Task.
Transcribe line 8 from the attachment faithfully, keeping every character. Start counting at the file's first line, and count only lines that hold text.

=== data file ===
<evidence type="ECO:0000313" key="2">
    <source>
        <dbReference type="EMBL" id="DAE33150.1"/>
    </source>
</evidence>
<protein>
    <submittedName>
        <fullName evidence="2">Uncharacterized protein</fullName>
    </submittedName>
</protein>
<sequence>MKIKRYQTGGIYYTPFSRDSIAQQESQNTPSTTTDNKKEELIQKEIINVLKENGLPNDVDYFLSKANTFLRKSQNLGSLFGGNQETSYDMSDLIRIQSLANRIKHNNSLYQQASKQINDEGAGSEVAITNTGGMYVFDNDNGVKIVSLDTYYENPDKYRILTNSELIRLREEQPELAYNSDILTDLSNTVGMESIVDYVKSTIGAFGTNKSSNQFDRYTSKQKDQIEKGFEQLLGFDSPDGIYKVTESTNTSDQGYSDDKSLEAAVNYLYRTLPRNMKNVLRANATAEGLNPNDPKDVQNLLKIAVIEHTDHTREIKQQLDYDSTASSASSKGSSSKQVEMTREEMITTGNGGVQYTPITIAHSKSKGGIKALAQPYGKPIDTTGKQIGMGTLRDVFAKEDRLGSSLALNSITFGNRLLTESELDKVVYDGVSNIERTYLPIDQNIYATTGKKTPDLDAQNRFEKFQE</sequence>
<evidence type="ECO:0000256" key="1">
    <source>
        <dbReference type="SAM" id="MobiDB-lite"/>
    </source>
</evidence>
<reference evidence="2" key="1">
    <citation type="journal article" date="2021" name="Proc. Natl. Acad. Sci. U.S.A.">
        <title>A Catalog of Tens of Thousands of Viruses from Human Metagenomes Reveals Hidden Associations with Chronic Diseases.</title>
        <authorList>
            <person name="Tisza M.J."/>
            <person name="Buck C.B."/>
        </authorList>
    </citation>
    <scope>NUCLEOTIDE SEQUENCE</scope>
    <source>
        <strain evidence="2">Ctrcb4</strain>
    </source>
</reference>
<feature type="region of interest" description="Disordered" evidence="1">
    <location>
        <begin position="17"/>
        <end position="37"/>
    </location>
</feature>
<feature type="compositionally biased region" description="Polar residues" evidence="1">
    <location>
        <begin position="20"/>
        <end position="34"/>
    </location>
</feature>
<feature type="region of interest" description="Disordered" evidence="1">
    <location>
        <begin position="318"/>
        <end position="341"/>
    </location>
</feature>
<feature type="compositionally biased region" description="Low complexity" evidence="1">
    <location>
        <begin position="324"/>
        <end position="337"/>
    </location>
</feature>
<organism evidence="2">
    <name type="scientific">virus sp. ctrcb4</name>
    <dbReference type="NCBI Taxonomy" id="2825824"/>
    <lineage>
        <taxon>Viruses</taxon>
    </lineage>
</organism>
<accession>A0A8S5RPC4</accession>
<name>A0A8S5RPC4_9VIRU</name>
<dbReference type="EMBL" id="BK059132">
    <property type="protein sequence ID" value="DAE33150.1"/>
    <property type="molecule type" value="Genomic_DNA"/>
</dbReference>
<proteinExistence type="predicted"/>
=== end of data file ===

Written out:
        <fullName evidence="2">Uncharacterized protein</fullName>